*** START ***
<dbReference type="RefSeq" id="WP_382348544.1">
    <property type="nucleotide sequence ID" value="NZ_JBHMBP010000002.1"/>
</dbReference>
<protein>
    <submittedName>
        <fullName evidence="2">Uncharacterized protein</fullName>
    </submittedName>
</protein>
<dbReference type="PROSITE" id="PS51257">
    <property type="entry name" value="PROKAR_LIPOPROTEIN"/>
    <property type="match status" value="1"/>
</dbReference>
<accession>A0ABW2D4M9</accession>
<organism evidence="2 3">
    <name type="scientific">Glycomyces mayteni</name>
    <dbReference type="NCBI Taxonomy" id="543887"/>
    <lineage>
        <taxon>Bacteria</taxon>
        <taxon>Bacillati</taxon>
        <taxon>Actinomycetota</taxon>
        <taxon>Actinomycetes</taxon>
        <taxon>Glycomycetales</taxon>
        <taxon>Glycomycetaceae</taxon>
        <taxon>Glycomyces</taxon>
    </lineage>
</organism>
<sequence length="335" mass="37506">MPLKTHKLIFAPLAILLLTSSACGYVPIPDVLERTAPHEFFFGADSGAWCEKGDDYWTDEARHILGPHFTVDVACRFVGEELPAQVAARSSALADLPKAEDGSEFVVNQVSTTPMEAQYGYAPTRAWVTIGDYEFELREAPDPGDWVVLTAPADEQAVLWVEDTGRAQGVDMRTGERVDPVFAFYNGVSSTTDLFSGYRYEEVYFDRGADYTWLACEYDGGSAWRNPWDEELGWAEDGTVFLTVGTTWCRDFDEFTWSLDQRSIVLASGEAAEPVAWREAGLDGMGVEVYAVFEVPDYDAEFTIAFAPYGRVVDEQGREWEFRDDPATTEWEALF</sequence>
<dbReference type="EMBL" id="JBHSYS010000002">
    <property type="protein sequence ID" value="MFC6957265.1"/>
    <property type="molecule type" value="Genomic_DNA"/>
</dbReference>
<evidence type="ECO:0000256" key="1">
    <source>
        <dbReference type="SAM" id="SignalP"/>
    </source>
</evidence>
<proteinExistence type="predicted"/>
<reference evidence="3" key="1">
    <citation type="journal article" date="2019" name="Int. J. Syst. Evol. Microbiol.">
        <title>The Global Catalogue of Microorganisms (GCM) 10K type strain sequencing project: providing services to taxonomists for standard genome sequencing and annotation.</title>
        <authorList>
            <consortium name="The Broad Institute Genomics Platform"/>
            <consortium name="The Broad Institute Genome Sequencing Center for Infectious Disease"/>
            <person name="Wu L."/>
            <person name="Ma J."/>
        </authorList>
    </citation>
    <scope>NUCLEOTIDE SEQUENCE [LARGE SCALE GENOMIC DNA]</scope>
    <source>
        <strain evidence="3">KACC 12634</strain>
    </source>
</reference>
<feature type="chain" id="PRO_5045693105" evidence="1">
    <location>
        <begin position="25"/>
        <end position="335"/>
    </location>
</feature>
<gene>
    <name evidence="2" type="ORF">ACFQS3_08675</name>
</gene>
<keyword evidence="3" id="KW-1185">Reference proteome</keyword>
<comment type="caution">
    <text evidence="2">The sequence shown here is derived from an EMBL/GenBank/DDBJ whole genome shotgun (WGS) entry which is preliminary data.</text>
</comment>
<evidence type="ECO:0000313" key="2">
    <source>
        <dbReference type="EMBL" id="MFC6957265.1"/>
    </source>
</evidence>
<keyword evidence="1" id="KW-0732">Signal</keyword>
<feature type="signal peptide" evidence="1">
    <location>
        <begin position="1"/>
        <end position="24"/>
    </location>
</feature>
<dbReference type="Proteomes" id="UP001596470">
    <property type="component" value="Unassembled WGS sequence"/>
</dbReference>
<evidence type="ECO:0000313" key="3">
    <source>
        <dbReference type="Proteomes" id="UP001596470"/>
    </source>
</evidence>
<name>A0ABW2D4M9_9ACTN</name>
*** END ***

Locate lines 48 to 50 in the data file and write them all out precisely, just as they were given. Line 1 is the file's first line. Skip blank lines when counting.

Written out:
    <scope>NUCLEOTIDE SEQUENCE [LARGE SCALE GENOMIC DNA]</scope>
    <source>
        <strain evidence="3">KACC 12634</strain>